NATIONAL

Trouble in the AGP

Sushanta Talukdar

THE ASOM Gana Parishad (AGP) could be heading for a split. The cracks have widened after the party's steering committee served a show cause notice to its founder-president and former Assam Chief Minister Prafulla Kumar Mahanta. The charge against Mr. Mahanta is that he publicly criticised the party leadership.

Mr. Mahanta, in a recent interviewto a satellite TV channel, is alleged to have said that some leaders, responsible for the split in the party in 1991 with the help of the Congress, were now calling the shots in the AGP. In 1991, Brindaban Goswami had teamed up with the former Assam Home Minister, Bhrigu Kumar Phukan, and raised the banner of revolt against Mr. Mahanta and formed the Natun Asom Gana Parishad. The NAGP merged with the AGP before the 1996 Assembly polls.

Upping the ante

Now, with the Assembly elections less than a year away, Mr. Goswami, the present AGP chief, and his loyalists have upped the ante. Unless Mr. Mahanta retracts his statement he could face disciplinary action.

This is the second time in less than a year that a show-cause notice has been served on Mr. Mahanta. In August 2004, a similar notice was served on him. He was stripped of all organisational posts and banned from holding any party post at any level.

The reason given was that a "personal affair" of the former Chief Minister had "lowered the public image of the regional party."

The AGP sought an explanation from Mr. Mahanta following media reports about bigamy charges against him by a woman. Mr. Mahanta then submitted a brief reply saying that the incident was a purely personal matter and would in no way affect the party's image.

In September 2001, Mr. Mahanta had quit as AGP president after the woman levelled bigamy charges against him. This was in the aftermath of the AGP's debacle in the May 2001 Assembly election. Denying the charges, Mr. Mahanta described it as a conspiracy to malign him. On September 6, 2001, Mr. Goswami was made AGP president. Gradually,Mr. Goswami consolidated his position even as Mr. Mahanta went into political hibernation.

After a while Mr. Mahanta began efforts to stage a comeback. He even contested for the post of president at the AGP's triennial conference in Tezpur in January 2004. He, however, lost and Mr. Goswami was re-elected. Most of Mr. Mahanta's loyalists have shifted allegiance to Mr. Goswami. None of them wants to risk being denied the party ticket for next year's Assembly election. Meanwhile, the Mahanta camp has attributed the charges against the former Chief Minister to pressure mounted on the AGP leadership by the All Assam Students' Union.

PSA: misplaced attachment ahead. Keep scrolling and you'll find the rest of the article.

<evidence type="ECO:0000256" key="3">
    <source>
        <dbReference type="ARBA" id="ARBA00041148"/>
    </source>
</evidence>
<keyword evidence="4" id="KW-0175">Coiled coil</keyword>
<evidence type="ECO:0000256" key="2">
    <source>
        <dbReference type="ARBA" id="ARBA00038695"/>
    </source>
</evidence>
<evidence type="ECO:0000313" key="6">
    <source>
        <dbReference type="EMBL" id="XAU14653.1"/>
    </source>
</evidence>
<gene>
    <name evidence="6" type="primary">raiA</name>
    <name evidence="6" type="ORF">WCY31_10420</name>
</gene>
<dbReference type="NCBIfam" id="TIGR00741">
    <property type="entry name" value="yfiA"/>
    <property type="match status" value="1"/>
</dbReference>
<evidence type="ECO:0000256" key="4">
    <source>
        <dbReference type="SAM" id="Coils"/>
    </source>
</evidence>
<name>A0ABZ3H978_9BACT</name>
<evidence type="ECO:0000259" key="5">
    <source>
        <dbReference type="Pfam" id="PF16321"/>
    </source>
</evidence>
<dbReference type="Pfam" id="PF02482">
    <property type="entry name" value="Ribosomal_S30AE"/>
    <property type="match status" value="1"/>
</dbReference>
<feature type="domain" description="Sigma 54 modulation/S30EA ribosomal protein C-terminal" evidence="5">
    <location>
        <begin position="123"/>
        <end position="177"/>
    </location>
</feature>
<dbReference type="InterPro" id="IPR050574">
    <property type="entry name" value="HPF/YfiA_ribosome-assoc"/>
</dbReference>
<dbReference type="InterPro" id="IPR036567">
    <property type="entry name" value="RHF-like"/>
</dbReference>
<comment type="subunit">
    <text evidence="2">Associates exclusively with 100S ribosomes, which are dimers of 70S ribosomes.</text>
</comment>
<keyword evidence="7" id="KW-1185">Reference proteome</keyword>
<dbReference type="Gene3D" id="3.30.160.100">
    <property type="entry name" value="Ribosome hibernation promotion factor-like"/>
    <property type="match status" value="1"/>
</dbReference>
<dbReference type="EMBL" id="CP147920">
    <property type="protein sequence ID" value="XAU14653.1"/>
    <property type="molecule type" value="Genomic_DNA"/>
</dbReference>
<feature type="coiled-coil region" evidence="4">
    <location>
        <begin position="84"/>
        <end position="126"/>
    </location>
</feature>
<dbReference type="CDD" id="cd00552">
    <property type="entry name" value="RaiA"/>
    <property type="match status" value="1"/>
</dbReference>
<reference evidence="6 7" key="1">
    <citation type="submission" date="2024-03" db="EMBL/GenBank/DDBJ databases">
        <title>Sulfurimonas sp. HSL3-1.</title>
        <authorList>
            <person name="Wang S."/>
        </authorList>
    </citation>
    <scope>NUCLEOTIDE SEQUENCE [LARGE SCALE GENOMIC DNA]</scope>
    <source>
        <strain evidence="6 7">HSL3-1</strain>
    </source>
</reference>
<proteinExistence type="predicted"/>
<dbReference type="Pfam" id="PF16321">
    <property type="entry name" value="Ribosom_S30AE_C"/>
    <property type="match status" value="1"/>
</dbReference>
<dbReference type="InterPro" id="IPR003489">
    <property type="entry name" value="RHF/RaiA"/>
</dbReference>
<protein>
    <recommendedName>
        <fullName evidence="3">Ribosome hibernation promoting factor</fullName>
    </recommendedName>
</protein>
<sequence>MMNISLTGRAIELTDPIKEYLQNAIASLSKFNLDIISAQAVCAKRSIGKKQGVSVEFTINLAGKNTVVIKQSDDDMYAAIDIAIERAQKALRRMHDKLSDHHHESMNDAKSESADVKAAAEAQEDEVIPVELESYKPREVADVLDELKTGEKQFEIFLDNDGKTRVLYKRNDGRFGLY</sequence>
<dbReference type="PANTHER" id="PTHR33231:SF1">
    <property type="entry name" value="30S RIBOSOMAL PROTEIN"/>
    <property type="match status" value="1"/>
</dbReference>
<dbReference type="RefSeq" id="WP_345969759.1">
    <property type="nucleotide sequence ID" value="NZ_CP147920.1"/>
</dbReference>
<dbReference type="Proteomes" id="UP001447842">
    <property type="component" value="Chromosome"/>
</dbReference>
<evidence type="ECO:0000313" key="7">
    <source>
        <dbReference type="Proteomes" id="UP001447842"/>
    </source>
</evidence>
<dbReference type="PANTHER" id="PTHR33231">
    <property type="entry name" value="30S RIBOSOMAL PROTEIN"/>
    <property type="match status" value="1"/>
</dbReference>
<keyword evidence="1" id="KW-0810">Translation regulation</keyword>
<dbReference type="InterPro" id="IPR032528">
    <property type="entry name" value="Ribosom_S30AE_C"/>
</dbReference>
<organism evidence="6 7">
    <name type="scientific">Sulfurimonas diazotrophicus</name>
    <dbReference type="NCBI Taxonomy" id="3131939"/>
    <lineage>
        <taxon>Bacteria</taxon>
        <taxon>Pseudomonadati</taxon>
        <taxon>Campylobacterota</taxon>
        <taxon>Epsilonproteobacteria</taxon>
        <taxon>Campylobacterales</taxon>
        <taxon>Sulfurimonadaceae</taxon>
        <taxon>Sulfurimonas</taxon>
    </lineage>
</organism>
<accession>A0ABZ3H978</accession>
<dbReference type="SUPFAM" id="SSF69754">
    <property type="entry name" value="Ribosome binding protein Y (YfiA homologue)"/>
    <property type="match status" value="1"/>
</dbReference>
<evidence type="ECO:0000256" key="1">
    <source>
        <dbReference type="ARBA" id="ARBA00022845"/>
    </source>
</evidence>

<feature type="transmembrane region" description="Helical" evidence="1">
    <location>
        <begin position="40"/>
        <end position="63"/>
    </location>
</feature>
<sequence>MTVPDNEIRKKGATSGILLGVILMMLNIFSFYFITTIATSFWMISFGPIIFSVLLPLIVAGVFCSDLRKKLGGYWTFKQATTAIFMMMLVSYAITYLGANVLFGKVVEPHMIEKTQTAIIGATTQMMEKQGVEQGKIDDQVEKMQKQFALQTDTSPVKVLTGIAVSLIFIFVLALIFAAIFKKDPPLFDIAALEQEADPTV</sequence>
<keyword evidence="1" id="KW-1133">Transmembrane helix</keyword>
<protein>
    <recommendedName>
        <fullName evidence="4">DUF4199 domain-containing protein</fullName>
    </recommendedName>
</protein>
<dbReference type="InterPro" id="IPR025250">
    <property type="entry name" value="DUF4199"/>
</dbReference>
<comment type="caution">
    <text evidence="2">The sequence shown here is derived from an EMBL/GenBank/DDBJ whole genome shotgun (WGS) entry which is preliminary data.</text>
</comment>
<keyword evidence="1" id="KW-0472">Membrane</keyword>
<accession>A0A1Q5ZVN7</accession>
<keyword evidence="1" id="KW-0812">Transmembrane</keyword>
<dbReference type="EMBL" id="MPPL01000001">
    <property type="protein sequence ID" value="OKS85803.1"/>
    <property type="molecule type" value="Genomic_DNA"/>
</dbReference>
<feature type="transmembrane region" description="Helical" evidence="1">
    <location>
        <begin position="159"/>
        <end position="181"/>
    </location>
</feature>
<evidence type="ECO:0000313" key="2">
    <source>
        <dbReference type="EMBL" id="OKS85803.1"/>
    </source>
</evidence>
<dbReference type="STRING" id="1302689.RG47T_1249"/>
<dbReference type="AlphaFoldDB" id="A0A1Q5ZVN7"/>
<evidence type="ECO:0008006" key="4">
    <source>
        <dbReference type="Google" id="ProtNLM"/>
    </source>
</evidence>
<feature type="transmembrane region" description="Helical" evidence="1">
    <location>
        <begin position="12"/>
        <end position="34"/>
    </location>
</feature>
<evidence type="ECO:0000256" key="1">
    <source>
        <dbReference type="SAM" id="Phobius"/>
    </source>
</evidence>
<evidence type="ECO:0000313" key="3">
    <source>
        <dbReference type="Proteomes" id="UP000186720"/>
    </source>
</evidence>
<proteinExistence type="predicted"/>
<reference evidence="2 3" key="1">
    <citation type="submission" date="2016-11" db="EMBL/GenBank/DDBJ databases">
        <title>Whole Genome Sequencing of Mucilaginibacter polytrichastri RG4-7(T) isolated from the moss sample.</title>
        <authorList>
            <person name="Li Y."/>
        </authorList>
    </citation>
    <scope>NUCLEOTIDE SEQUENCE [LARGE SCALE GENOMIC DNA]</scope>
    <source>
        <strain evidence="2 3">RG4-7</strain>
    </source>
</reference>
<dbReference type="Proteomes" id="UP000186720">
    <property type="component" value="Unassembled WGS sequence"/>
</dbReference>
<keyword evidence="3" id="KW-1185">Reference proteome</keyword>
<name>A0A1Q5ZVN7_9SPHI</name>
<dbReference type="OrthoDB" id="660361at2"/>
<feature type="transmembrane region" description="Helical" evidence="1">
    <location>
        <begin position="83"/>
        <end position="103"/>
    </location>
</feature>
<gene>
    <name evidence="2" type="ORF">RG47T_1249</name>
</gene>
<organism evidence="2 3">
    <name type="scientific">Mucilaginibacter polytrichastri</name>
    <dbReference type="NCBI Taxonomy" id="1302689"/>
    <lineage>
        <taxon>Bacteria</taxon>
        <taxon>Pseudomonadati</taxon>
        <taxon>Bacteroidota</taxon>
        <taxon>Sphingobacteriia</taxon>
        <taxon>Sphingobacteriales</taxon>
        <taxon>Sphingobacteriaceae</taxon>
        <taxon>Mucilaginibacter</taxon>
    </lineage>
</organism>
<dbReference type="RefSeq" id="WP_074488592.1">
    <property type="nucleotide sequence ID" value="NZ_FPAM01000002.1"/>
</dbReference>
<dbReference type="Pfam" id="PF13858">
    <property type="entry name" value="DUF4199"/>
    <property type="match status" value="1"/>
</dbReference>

The AASU under Mr. Mahanta had spearheaded the anti-foreigners' agitation in Assam in 1979 that led to the AGP's formation in 1985. Later, the AASU dubbed Mr. Mahanta a "traitor" for his failure to implement the Assam Accord despite the AGP being in power for two terms under his leadership.

Goswami loyalists believe a new-look AGP without Mr. Mahanta will dilute the Congress' campaign and help the party to recapture power. The Mahanta camp, on the other hand, has been saying that Mr. Goswami lacks charisma and that the party would be better off fighting the elections under Mr. Mahanta.

Crucial convention

All eyes are now on June 27 convention convened by the Mahanta loyalists under the banner of a new platform — Sanmilita Yuba Samaj. Invitations have been extended to various political parties and organisations. Mr. Goswami has clarified that the proposed convention has nothing to do with the AGP although some of the organisers may be associated with the party.

The moderates in the AGP still hope for a patch-up between the two camps but the proposed convention could emerge as a turning point in the State's politics.

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